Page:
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Last updated on April 20, 2014 at 21:20 EDT

Zinc Mine Threatens Russia’s Lake Baikal

September 9, 2008

Ecologists say the stark beauty of the world’s deepest and oldest lake is under threat because it lies downstream from a rich source of zinc.

Debate has ensued over the resource-rich nation, pitting industrialists and job-hungry officials in Siberia against ecologists and government agencies in Moscow.

The Kholodninskoye deposit, which sits in a watershed flowing straight into Baikal, is the planet’s third largest lead and zinc field, experts say.

Zinc is used in the production of galvanized steel, the automobile industry, household batteries, vitamin supplements, fireworks and as a compound in some cosmetics.

A subsidiary of Russia’s privately owned Metropol group MBC Resources, has a license to develop Kholodninskoye, which has an estimated 13.3 million tons of zinc and 2 million tons of lead. It has drafted a plan to develop the field and other metals in the region at an estimated cost of $4 billion.

However, ecologists in Buryatia region in Siberia, where Baikal lies, say development would despoil the biggest freshwater mass on earth — already threatened by tourism and other industries.

“For us right now, this is problem number one,” said Sergey Shapkhayev, director of the Buryat/Baikal Land Use Program in Ulan Ude.

“The geo-hydrological structure there is very complex, lots of underground springs, subsoil water at different temperatures that would increase tailings volumes into the lake,” he said.

Tailings are unrecoverable mining waste discharged as slurry.

Russia’s Natural Resources Ministry proposed a ban on developing half of the Kholodninskoye deposit in July, saying mining would damage the lake, considered a national ecological reserve.

Buryatia, which borders some 60 percent of the lake, hopes development will bring investment and jobs to the region, and has strongly opposed the proposed ban.

Baikal is 1,637 meters at its deepest and it is some 25 million years old. It holds about one fifth of the world’s freshwater and is around 9,200 km (5,717 miles) east of Moscow.

The shoreline runs along an ancient rift valley for about 2,100 km (1,305 miles), roughly the distance from Moscow to Duesseldorf, Germany.

Home to some of the world’s rarest types of fish and plants, Buryatia authorities are keen to promote Baikal as a tourist destination. But it also wants mining development.

Buryatia President Vyacheslav Nagovitsyn served as a crewmember on a highly publicized but ultimately unsuccessful submarine dive in July, aimed at reaching the bottom of Baikal.

Mikhail Slipenchuk, Metropol’s general director, financed the dive. He says not developing the zinc and lead deposits would constitute a missed opportunity for Russia, already flush with cash from an energy and commodities boom.

“This is 20 percent of Russia’s (zinc) reserves. If we cross it off the list, Russia will be the poorer for it,” he said.

But zinc prices have been sliding on weak demand and global oversupply, with some analysts predicting little relief into 2010.

Zinc is one of the worst performers in the metals complex this year. In August, it dropped to its lowest level since November 2005 and is now trading around $1,745 a ton, down almost 25 percent this year.

Zinc stocks at the London Metal Exchange have jumped 80 percent this year to 160,000 tons, and a survey of analysts showed an expected surplus of about 281,250 tons this year, growing to 328,758 tons in 2009.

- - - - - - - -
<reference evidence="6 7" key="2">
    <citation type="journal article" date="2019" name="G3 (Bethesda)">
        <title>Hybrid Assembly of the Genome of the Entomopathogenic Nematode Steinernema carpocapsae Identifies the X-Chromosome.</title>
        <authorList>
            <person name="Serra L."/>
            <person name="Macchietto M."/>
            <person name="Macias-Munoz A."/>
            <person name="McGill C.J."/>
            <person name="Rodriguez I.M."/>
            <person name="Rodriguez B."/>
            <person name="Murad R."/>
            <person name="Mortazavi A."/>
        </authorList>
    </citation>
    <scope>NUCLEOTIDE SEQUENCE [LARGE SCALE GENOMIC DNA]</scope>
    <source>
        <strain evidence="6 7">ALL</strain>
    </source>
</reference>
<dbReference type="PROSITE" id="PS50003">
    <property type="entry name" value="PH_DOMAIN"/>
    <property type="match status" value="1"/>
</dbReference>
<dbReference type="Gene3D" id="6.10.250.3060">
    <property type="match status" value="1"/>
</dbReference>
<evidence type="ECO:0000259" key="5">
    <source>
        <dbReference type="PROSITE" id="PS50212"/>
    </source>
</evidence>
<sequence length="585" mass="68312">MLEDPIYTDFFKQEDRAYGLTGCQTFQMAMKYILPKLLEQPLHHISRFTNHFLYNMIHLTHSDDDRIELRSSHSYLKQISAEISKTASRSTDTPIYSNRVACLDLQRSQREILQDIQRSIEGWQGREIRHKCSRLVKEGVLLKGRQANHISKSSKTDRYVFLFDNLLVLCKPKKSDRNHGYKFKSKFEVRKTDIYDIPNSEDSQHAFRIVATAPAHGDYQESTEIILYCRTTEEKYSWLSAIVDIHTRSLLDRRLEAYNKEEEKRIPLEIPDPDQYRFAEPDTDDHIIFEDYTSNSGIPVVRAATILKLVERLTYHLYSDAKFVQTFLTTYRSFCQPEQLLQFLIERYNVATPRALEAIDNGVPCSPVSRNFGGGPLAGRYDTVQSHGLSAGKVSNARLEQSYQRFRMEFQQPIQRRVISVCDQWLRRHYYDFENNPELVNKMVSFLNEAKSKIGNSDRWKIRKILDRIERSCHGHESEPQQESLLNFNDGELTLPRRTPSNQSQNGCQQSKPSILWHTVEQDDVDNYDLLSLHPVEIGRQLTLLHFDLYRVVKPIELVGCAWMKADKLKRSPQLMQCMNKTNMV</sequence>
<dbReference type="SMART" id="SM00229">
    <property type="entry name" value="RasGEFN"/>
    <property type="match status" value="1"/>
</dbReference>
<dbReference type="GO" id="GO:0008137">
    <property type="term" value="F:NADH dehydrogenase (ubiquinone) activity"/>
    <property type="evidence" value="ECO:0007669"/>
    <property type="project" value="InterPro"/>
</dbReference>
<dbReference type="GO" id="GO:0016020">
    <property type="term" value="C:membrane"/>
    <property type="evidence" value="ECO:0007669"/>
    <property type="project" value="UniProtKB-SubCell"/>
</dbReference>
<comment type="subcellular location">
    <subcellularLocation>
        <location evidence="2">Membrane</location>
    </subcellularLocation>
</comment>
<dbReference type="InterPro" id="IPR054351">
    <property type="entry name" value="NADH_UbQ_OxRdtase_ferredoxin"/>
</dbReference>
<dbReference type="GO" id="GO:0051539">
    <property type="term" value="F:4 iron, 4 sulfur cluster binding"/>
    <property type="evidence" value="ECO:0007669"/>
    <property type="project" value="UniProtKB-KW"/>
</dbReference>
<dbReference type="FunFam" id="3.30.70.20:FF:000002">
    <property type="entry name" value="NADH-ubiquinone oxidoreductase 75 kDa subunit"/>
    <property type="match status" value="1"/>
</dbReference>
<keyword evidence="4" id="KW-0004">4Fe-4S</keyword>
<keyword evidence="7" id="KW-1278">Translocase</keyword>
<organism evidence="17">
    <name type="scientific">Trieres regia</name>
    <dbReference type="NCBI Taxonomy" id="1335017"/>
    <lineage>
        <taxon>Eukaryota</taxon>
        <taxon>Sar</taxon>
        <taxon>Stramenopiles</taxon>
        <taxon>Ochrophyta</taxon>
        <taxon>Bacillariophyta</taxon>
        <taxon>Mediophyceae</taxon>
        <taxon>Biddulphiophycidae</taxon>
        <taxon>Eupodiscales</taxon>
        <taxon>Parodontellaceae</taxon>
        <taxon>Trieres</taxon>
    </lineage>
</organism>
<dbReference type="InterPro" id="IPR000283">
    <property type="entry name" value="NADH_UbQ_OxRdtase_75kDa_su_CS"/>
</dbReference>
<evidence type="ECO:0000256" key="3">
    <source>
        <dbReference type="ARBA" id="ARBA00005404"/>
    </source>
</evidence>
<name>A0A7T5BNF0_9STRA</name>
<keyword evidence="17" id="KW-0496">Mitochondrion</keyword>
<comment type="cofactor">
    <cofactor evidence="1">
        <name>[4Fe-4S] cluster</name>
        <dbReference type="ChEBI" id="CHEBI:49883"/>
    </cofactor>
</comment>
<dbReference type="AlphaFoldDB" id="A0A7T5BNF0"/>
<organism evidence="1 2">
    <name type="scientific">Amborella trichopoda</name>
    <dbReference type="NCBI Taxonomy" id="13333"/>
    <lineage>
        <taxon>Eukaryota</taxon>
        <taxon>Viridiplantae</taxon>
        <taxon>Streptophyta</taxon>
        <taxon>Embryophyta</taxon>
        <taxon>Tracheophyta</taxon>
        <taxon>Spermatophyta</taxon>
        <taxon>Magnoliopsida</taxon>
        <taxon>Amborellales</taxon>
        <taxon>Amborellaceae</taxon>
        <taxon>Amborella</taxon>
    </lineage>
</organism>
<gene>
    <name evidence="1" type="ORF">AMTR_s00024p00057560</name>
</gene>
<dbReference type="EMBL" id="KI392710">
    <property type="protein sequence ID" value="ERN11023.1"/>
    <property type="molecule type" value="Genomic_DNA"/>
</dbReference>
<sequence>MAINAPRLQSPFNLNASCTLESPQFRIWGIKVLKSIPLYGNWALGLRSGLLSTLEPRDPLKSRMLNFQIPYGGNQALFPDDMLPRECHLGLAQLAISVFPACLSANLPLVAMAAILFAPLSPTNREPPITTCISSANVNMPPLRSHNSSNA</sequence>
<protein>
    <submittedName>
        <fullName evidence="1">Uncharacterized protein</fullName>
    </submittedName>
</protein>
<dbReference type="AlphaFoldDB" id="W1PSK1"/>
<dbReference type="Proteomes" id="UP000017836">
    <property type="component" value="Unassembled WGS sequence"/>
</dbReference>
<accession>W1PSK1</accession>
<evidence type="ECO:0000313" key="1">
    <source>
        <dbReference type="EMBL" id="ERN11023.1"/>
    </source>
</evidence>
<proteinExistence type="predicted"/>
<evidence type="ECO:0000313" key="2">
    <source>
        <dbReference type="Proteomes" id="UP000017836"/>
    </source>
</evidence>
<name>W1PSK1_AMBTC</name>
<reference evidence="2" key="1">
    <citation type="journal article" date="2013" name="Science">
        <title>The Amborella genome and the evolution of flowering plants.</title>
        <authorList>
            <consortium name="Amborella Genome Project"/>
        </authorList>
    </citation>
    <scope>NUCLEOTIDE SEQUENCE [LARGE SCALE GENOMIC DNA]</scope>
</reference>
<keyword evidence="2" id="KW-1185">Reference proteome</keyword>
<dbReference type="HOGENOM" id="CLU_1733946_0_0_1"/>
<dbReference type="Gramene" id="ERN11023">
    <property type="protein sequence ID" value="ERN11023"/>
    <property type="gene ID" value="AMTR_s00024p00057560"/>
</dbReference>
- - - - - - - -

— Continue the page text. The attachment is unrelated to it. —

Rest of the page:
Output cuts and mine closures have effected the industry as energy, labor and equipment costs rise — raising questions about the ultimate profitability of the Kholodninskoye project.

MBC recently signed a memorandum with Rusinvestpartner, a joint venture of state conglomerate Russian Technologies and metals-to-oil firm Renova, under which Rusinvestpartner said it intended to buy stakes in projects to develop Kholodninskoye and another lead and zinc deposit nearby.

There is clean-up work to be done before any mining gets underway, even if the ban on development does not proceed.

In July, Buryatia’s Natural Resource Ministry said that MBC would have to spend 2 billion roubles ($85 million) on cleanup of tailings plumes caused by Soviet-era prospecting.

The company will fund the clean-up but wants this to be written into the licensing agreement, said Slipenchuk.

Soviet test shafts sent tailings-laced underground water into the nearby Kholodnaya river which feeds Baikal.

Slipenchuk said: “Either we spend several hundred million dollars setting the Kholodninskoye deposit aside as a nature reserve, or we tighten regulations in the licensing agreement to make the holder responsible for these deficiencies.”

Because Baikal is such a powerful symbol of ecological purity for Russians, in 2006 Putin ordered a giant oil pipeline to be routed away from the lake, citing great risk to the environment.

But ecologist Shapkhayev said unregulated logging and careless tourism construction were already causing damage, that would only be intensified by mining.

“Russian ministries think, mistakenly, that up to 2 million tourists will come here, and that they need to build five-star hotels, mountain ski resorts … and they dole out a large share of federal money for building the infrastructure,” he said.

Only about 20,000 tourists — half from abroad — come to Baikal annually, he added. Construction firms pop up seasonally to build poorly constructed lodgings with federal money, and then disappear without paying their workers.

“Until we come to terms with corruption, those kinds of problems will happen more and more often,” he said.

Image Caption: Lake Baikal from satellite (NASA)